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Thermal consequences of lithospheric extension: Pure and simple

Buck, W. Roger; Martinez, Fernando; Steckler, Michael S.; Cochran, James R.

Simple shear and pure shear extension of the lithosphere produce very different patterns of heat flow and topography. These differences are investigated using a numerical technique which solves for two-dimensional conductive and advective heat transport through time. Simple shear extension of the lithosphere is modeled as occurring along a straight shear zone. Two parameters define the simple shear model: the dip of the shear zone and its width. Likewise, the pure shear model is defined by two variables: the initial width of a vertical zone of pure shear extension and the rate of change of its width. These pairs of parameters are varied between calculations, as is the overall rate of extension. Each model results in distinct patterns of crustal thinning, lithospheric thermal structure, heat flow, thermal uplift, crustal subsidence, and topography. For the simple shear model, extension results in asymmetric uplift across the rift, while the total volume of uplift is limited by the total amount of extension. The peak heat flow and thermal uplift are centered over the intersection of the shear zone with the surface. Isostatic response to simple shear extension results in successive, formerly active shear zones being rotated into listric faults which sole into a sub-horizontal detachment. The pure shear results show that the surface heat flow is greater for smaller widths of the zone of extension. For the same overall extension rate, a pure shear model with a narrow zone of extension can result in pressure release melting of the mantle long before low angle simple shear models. These results are compared with topographic and heat flow data from the northern Red Sea rift, a Neogene continental rift which is close to initiating seafloor spreading. The long wavelength topographic asymmetry across the Red Sea, which has been cited as evidence for simple shear extension of the lithosphere, is not matched by any of the models. The observed high heat flow anomalies in the Red Sea require a large component of pure shear lithospheric extension centered under the region of maximum crustal extension. In contrast, at the plate separation rate of the northern Red Sea, simple shear extension of the lithosphere along a shallow ( <30° ) dip detachment is ineffective in reproducing the observed heat flow anomalies. Only a narrowing region of pure shear extension can satisfy the width of the rift, and the peak heat flow values and generate pressure release melting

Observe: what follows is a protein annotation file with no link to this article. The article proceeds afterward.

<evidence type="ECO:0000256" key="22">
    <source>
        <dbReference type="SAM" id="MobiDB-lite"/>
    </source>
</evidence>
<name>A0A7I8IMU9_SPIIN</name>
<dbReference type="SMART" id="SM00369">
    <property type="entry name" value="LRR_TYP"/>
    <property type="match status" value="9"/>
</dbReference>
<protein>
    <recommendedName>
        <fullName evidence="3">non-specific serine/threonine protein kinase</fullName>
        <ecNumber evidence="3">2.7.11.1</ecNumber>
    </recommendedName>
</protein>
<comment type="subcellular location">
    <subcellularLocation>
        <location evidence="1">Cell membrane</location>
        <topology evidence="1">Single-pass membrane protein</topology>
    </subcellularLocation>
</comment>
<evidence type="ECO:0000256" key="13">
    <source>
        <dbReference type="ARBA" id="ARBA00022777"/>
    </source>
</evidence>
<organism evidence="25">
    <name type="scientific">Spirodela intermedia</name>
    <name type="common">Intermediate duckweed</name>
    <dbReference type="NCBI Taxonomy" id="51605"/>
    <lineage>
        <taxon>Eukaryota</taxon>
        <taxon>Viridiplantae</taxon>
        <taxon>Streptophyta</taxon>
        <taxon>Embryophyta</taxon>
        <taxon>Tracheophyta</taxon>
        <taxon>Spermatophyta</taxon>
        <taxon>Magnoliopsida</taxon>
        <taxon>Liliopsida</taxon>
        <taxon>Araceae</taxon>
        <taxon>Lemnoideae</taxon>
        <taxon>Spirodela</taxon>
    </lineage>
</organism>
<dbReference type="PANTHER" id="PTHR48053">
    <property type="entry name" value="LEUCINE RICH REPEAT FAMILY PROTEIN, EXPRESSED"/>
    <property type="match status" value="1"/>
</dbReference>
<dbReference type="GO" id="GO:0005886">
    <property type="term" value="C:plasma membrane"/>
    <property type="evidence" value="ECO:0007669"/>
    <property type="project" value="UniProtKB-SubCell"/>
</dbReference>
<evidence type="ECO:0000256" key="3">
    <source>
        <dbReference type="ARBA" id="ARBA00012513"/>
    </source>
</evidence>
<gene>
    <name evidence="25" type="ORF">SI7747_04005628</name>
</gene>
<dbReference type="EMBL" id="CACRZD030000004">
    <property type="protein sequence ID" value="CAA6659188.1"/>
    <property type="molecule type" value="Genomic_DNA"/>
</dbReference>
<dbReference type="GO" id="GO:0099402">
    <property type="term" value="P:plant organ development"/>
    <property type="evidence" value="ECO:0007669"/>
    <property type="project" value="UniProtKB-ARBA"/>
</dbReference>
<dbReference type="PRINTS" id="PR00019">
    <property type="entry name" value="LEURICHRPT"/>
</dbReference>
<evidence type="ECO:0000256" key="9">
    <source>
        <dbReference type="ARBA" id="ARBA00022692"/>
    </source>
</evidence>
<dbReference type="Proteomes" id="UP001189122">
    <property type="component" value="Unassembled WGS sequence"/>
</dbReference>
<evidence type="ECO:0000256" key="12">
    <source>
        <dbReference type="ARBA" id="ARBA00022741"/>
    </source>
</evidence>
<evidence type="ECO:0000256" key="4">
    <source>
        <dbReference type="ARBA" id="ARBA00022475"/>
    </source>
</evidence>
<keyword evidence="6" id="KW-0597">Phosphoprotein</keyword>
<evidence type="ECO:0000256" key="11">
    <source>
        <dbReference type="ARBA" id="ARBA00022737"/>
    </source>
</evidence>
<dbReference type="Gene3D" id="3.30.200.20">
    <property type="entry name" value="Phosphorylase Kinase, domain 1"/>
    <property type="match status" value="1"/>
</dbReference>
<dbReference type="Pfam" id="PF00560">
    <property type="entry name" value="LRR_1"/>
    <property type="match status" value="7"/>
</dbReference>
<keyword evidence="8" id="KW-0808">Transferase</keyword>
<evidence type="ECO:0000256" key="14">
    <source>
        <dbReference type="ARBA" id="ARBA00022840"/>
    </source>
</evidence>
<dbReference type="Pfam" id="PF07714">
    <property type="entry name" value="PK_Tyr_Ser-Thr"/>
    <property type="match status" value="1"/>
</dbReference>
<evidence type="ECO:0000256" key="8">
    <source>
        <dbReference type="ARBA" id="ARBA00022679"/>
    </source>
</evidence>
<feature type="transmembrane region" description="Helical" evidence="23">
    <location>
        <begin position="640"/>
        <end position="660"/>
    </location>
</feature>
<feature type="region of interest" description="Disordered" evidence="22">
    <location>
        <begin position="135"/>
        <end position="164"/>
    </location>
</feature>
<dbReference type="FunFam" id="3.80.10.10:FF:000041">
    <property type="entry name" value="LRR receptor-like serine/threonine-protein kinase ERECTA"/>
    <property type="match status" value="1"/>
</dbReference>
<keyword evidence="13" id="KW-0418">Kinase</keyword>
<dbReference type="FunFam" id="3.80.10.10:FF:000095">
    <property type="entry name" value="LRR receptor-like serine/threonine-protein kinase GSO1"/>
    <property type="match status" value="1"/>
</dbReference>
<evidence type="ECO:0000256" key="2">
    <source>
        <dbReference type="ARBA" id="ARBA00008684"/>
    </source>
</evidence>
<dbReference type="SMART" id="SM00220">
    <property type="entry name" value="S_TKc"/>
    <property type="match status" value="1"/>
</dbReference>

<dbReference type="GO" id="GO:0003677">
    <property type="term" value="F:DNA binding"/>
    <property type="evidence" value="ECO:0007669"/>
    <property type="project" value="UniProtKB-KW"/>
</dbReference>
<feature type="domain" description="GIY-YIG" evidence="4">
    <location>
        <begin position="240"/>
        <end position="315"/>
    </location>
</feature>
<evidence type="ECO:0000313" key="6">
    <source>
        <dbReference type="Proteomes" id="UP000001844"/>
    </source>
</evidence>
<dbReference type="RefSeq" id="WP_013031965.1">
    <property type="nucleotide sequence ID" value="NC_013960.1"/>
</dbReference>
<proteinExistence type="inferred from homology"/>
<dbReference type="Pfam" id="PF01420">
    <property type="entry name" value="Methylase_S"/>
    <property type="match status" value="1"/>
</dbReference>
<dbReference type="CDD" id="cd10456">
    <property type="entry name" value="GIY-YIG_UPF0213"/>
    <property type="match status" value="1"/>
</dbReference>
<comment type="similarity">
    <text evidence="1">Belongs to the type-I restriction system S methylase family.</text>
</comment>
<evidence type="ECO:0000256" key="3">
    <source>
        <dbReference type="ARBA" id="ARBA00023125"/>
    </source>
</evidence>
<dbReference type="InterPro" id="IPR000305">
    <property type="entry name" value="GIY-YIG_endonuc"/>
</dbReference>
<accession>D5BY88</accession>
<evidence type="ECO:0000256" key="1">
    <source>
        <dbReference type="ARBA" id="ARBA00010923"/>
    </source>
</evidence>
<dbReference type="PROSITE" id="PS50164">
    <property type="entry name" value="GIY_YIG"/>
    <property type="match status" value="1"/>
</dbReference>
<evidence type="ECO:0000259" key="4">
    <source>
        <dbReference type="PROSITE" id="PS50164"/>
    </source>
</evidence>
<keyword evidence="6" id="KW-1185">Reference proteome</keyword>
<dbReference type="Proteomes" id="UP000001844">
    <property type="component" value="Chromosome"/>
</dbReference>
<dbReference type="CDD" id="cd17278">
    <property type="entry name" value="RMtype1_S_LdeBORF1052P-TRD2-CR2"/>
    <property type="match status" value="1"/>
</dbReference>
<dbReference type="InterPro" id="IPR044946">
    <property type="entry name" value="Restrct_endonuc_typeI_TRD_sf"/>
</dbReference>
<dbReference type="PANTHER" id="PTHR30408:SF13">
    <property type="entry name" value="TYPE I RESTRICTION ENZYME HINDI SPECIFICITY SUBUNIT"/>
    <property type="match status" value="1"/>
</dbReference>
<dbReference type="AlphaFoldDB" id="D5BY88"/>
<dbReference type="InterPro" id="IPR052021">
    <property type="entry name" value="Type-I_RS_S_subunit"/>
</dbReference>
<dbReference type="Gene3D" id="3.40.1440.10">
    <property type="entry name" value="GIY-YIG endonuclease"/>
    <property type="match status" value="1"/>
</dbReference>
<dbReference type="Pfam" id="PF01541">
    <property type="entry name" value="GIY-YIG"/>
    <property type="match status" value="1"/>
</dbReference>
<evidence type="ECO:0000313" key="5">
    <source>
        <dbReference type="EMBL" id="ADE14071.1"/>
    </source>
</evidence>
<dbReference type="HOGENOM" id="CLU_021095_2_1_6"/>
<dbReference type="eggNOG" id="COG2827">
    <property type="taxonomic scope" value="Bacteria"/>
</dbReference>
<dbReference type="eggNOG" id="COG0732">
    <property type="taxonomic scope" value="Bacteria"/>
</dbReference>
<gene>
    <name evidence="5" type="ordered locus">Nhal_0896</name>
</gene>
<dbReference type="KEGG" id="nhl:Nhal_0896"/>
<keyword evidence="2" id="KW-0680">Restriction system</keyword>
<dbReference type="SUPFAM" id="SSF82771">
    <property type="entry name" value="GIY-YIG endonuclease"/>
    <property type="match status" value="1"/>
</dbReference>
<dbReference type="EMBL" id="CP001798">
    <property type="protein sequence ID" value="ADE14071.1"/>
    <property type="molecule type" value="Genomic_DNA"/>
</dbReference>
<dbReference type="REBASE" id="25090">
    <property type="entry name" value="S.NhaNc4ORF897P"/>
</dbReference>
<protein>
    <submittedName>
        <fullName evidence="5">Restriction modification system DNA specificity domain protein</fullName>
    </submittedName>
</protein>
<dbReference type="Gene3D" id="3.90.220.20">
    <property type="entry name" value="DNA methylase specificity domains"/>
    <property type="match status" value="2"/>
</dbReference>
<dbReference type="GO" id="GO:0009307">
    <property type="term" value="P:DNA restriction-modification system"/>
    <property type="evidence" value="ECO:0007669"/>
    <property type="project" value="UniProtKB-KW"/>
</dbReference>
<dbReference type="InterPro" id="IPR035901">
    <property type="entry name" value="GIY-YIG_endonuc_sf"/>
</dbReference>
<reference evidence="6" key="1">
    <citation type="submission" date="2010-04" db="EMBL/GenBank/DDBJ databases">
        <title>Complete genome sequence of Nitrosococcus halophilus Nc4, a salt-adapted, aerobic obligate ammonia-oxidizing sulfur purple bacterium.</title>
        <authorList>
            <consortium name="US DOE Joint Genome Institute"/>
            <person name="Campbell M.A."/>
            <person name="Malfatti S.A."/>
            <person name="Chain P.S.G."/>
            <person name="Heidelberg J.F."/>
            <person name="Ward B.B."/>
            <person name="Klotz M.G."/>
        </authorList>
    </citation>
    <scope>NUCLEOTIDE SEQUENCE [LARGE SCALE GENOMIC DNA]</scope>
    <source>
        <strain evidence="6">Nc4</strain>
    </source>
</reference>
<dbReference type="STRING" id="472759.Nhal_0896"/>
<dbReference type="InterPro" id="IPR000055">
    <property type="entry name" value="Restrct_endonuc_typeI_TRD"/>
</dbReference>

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Lamont-Doherty Earth Observatory
Marine Geology and Geophysics
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June 11, 2019